The Middle Market Review Insights on the Middle Market.

Subscribe Subscribe

Subscribe Today

Please provide valid email address

I want to receive:

Thanks for subscribing!

Reducing Risk in Cross Border M&A Transactions

Tags

Deal professionals are settling into the new normals of today’s M&A environment, finding ways to continue to get deals done despite the circumstances. With that said, everything about the deal process has evolved over the last few months, notably, valuation considerations. With orders drying up and invoice settlement times increasing, cash flow risk is on the rise. The M&A implications of this harsh new reality make it difficult to rely on historical measurements of cash flow and market multiples to arrive at a fair valuation. What other core financial considerations should investors keep top of mind to help them comfortably continue to push forward towards successful closures?

Cross Border M&A Risks

While M&A always has inherent risks, there are additional risks associated with cross-border transactions, including political risk, FX risk,  and general risk associated with black swan events. This article will focus on reducing FX risk.

FX has a potentially deal-killing impact on valuations. The spot rate between buying and selling parties at deal inception determines the value in buyers and sellers currency. This includes valuation of hard assets and liabilities as well as long-term cash flows. A due diligence period of several months and the resulting FX movement will cause the buyers and sellers valuations to drift apart, potentially stopping the deal in its tracks. Lest this be dismissed as immaterial, the current volatility for three months in one of the most stable pairs – EURUSD – is more than 7%.  For USDBRL, three month implied volatilities are north of 22%!

Managing Contingent FX Risk

Managing the FX component is a non-trivial task. The main complication is that the most common hedging instrument – forward contracts – are not suitable. The contract requires an exchange of currency in the future. If the deal does not settle, the buyer still must exchange currency per the contract, leaving the same (but opposite direction) level of FX risk.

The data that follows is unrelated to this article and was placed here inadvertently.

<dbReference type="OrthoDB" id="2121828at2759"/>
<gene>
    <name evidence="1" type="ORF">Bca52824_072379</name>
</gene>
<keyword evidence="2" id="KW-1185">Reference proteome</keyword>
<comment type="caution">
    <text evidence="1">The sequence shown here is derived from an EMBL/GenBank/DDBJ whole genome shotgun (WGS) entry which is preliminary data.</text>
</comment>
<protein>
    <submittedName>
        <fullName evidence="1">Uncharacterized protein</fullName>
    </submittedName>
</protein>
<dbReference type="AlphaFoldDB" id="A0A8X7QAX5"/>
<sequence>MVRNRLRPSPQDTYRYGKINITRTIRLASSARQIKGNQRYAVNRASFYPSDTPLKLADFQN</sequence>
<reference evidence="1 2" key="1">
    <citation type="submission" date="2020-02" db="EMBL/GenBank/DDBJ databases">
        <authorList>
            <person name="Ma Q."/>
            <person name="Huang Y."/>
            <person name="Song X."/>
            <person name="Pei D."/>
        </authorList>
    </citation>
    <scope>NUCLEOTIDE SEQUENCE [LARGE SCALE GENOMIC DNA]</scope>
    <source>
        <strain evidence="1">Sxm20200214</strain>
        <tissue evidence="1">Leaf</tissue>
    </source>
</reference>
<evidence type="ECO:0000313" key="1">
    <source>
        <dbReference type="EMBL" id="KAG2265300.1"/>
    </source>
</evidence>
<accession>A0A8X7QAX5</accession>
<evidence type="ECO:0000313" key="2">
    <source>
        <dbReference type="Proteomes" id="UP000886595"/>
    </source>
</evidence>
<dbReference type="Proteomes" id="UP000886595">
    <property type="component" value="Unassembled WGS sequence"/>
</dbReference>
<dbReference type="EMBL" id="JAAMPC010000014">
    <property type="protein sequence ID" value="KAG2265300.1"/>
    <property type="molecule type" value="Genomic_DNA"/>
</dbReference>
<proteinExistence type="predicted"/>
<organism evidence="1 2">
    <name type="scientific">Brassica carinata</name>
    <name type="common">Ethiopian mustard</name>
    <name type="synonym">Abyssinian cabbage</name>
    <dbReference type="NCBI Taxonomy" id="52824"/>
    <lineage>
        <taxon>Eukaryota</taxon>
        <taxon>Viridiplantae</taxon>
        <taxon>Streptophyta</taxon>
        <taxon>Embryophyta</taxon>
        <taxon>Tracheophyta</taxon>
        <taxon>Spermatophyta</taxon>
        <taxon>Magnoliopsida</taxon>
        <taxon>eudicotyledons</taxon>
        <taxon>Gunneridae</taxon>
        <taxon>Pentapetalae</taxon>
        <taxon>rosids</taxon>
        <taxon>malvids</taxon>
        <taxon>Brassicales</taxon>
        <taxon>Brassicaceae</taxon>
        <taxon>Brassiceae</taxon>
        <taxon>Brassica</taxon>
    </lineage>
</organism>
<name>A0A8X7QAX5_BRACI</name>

One of the newest and best alternatives is using a machine learning-determined basket of currencies. Conceptually, the idea is simple. The relationship between the parties’ currencies and a basket of 4-5 currencies is far more stable than the binary relationship between the buyer’s currency and the seller’s currency. The IMF makes use of this concept with its Special Drawing Rights (SDR) concept. The use of an SDR basket would reduce the volatility between the buyer’s and sellers currencies, but not optimally so. 

A basket can be identified which minimizes valuation changes for both buyers and sellers during the due diligence period. Advances in machine learning (ML) have facilitated optimization of the hedging basket. The authors have run experiments and back testing over multiple currency pairs and tenors. Several ML algorithms were evaluated, including Bayesian, Ridge and SGD Regression. Bayesian regression, with its probability distributions rather than point estimates proved to be very robust and effective.  

The following timeline shows how this would work in practice:

  1. Letter Of Intent
  2. Optimal basket and weights determined through Bayesian Regression
  3. Buyer converts his ccy into the currency basket, held in escrow or block chain mechanism
  4. Buyer deal due diligence
  5. if deal will proceed, seller converts the basket basket to his ccy
  6. if deal falls through, buyer converts the basket back to his own ccy

Using machine learning determined baskets results in valuation changes less than 1% for typical due diligence periods, making it cheaper than options, while also requiring much simpler (eg no ISDA) FX arrangements than options would. All the buyer and seller are doing are spot transactions, with no derivatives required.

Conclusions

Cross-border M&A FX risk can be managed using several tools, including options, deal-contingent forward contracts, and optimally-chosen baskets. The latter has multiple advantages: 

  • Baskets are always available, unlike deal contingent forwards
  • They’re far simpler and cheaper to use than FX options
  • Low valuation volatility

This article was a guest submission from Matthew Fotheringham and Paul Stafford, Partners at Deaglo.

About Deaglo

Deaglo is a cross-border advisory firm providing the next generation of FX risk management, execution and offshore banking to fund managers, institutional investors and their portfolio companies. Deaglo educates and empowers their clients Investment and Finance teams to take control of their FX risk and manage their cross-border transactions more effectively.

 

Learn More About Joining Axial

Request Information

Subscribe to Middle Market Review

Subscribe to Middle Market Review

Please provide valid email address

I want to receive:

Subscribe

Thanks for subscribing!